Growing up in a house full of tools, a father with skill and a yearning to learn, Emerald Heights’ resident Dale Thompson quickly began to craft an art for working with wood.
“If my dad had the time and knowledge to make or fix something himself, he would do it,” said Thompson. “I learned as a kid that if you want something painted you go out, get some paint and paint it yourself.”
While living in San Francisco in the 90’s with his wife of 50 years, Thompson joined one of the largest wood crafting groups. He spent his time building bookshelves and other items that a growing family would need. He also began to cultivate a passion which would later benefit Seattle community members.
20 years ago, Thompson and his wife made the decision to enter retirement; he left his career of 30 years in engineering at Chevron to spend time with his children’s growing families and enjoy life. This also is the time when he started experimenting with wooden toy making.
When Thompson moved to Emerald Heights one year ago, he discovered the community’s workshop. He had had his own shop for 20 years at home, and thought this is a perfect opportunity to continue his work. After some time of utilizing the shop, he decided to invite other residents to join him and start the Wooden Toys for Charity group. In this group, residents use saws, sanders and other hand tools to create beautiful and unique toys to benefit local organizations.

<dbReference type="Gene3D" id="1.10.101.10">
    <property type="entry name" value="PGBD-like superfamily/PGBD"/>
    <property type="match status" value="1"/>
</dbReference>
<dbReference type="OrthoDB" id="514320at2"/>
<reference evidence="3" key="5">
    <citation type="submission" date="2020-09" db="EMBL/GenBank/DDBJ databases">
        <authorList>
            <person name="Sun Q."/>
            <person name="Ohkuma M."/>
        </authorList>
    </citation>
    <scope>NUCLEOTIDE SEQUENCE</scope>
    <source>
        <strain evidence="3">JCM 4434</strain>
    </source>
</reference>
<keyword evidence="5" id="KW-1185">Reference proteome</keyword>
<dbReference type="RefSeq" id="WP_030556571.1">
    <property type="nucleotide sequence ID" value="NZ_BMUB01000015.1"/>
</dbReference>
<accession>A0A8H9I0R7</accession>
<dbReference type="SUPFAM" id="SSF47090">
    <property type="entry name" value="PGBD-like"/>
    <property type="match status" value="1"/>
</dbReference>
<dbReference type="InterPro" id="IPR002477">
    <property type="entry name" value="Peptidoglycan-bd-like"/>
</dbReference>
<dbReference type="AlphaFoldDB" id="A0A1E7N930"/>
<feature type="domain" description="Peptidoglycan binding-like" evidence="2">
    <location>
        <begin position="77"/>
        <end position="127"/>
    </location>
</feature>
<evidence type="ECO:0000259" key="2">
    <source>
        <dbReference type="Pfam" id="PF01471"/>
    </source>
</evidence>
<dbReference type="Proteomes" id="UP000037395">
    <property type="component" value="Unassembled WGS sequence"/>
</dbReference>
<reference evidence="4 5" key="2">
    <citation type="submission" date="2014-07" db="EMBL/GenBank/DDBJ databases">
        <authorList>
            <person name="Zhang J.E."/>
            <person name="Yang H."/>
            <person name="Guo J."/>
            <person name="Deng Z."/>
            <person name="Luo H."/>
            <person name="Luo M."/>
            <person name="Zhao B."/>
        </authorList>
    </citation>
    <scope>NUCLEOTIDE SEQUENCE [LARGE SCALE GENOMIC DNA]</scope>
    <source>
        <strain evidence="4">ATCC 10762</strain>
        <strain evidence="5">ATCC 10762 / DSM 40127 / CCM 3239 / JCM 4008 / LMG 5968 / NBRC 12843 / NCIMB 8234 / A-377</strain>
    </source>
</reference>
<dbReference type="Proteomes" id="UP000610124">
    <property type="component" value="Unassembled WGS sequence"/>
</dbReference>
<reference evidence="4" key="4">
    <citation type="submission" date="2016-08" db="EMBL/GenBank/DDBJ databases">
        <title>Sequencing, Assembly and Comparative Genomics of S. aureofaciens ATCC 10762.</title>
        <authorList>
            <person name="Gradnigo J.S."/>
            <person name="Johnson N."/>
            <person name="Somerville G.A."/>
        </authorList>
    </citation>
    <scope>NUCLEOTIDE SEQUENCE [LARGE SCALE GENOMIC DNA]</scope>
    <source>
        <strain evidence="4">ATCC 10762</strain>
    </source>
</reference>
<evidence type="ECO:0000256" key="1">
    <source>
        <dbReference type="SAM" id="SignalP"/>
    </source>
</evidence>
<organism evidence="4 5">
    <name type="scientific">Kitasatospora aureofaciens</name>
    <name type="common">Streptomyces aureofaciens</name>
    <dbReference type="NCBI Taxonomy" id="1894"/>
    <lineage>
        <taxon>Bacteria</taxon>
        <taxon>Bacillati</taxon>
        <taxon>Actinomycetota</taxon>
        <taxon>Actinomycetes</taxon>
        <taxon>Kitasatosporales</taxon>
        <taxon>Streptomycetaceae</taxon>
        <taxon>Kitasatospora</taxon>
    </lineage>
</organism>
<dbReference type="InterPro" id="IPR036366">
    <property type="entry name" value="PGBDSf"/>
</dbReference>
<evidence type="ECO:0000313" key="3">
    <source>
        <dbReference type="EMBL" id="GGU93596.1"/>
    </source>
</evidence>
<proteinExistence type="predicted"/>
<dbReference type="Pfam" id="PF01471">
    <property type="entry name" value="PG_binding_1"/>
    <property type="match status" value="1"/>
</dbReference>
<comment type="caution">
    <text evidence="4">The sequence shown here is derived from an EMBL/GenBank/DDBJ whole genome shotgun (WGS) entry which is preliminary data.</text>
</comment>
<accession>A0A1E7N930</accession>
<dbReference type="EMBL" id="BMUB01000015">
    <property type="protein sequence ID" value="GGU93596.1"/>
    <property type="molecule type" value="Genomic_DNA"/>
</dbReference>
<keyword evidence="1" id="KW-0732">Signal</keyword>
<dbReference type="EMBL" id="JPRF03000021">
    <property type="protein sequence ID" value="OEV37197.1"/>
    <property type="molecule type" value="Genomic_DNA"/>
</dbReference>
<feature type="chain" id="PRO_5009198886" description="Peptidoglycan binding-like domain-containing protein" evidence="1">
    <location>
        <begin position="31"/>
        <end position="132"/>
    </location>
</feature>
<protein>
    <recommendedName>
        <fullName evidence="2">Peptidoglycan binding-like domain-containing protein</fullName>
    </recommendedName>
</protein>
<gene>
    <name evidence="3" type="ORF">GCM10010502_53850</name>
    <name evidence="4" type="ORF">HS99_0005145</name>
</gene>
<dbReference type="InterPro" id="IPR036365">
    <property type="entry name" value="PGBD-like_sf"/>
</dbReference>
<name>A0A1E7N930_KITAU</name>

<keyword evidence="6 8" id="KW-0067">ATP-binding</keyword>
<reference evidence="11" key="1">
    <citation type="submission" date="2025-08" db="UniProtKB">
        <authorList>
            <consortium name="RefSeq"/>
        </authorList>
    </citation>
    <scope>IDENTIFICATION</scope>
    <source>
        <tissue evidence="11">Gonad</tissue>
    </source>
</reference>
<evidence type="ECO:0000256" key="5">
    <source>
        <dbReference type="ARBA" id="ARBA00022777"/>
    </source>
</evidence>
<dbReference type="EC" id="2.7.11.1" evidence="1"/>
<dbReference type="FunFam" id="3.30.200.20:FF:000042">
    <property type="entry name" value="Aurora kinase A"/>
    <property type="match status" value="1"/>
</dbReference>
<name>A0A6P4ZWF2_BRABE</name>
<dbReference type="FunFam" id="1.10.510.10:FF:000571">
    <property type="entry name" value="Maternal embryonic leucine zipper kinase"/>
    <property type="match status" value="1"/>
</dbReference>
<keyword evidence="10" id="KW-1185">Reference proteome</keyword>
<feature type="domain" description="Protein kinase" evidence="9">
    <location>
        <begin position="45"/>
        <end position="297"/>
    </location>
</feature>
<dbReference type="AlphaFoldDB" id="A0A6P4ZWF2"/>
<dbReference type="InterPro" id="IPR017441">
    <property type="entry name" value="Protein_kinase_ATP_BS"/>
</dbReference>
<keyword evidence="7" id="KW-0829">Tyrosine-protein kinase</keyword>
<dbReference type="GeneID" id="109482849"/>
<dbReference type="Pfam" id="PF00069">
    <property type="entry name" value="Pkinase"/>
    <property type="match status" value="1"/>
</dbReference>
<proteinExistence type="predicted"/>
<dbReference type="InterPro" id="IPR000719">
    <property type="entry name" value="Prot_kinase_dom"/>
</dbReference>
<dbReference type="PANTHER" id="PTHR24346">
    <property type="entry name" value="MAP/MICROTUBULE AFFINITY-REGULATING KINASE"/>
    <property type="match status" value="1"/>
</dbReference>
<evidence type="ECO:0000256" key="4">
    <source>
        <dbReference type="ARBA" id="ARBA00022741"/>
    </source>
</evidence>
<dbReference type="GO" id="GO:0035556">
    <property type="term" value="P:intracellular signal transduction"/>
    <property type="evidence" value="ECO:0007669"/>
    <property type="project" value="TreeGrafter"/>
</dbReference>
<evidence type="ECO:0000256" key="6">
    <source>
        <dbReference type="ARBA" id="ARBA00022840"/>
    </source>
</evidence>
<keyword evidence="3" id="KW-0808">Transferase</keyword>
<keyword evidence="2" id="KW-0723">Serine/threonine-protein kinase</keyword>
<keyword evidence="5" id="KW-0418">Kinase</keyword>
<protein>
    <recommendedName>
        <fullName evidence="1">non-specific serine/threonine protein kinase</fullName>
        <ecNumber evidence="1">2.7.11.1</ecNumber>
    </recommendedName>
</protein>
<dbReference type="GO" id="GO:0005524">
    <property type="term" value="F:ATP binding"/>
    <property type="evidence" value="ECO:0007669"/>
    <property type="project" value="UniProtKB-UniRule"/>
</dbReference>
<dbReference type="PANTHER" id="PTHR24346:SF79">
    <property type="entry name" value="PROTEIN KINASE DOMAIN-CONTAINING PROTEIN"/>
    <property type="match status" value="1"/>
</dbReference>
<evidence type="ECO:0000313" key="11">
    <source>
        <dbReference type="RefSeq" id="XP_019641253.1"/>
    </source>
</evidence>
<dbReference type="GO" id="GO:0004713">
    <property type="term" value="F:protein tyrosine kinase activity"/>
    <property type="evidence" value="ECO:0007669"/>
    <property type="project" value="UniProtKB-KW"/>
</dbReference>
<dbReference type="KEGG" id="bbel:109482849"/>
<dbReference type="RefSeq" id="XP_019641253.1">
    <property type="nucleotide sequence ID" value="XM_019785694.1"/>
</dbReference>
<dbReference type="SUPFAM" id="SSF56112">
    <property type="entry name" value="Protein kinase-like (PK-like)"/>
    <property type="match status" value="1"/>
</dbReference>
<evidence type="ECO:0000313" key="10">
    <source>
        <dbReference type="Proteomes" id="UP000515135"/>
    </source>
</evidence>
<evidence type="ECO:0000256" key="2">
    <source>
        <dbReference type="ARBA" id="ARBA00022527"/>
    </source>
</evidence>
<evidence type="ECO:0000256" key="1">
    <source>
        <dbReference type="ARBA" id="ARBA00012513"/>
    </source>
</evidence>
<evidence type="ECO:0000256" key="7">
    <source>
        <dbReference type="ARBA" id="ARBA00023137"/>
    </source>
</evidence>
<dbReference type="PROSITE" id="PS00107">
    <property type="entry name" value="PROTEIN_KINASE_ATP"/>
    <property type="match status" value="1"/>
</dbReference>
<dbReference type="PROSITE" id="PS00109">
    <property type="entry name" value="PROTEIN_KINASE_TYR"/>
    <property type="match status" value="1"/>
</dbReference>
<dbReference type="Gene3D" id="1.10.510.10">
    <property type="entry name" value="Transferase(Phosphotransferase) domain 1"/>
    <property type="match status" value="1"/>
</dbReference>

Nearly 200 wooden cars, trucks, airplanes, tug boats and other toys were created last year and donated to organizations including Seattle Children’s Hospital, YWCA, Ronald McDonald House and Habitat for Humanity’s thrift shop. The group of ten also made hand mirrors and boxes for a local women’s shelter.
“When you retire, a lot of people miss the rush and thrill of working every day,” said Thompson.
The reward that the group feels is described as a win-win situation. “The children receive something that they can enjoy, play with and share and we feel reward for giving them that,” said Thompson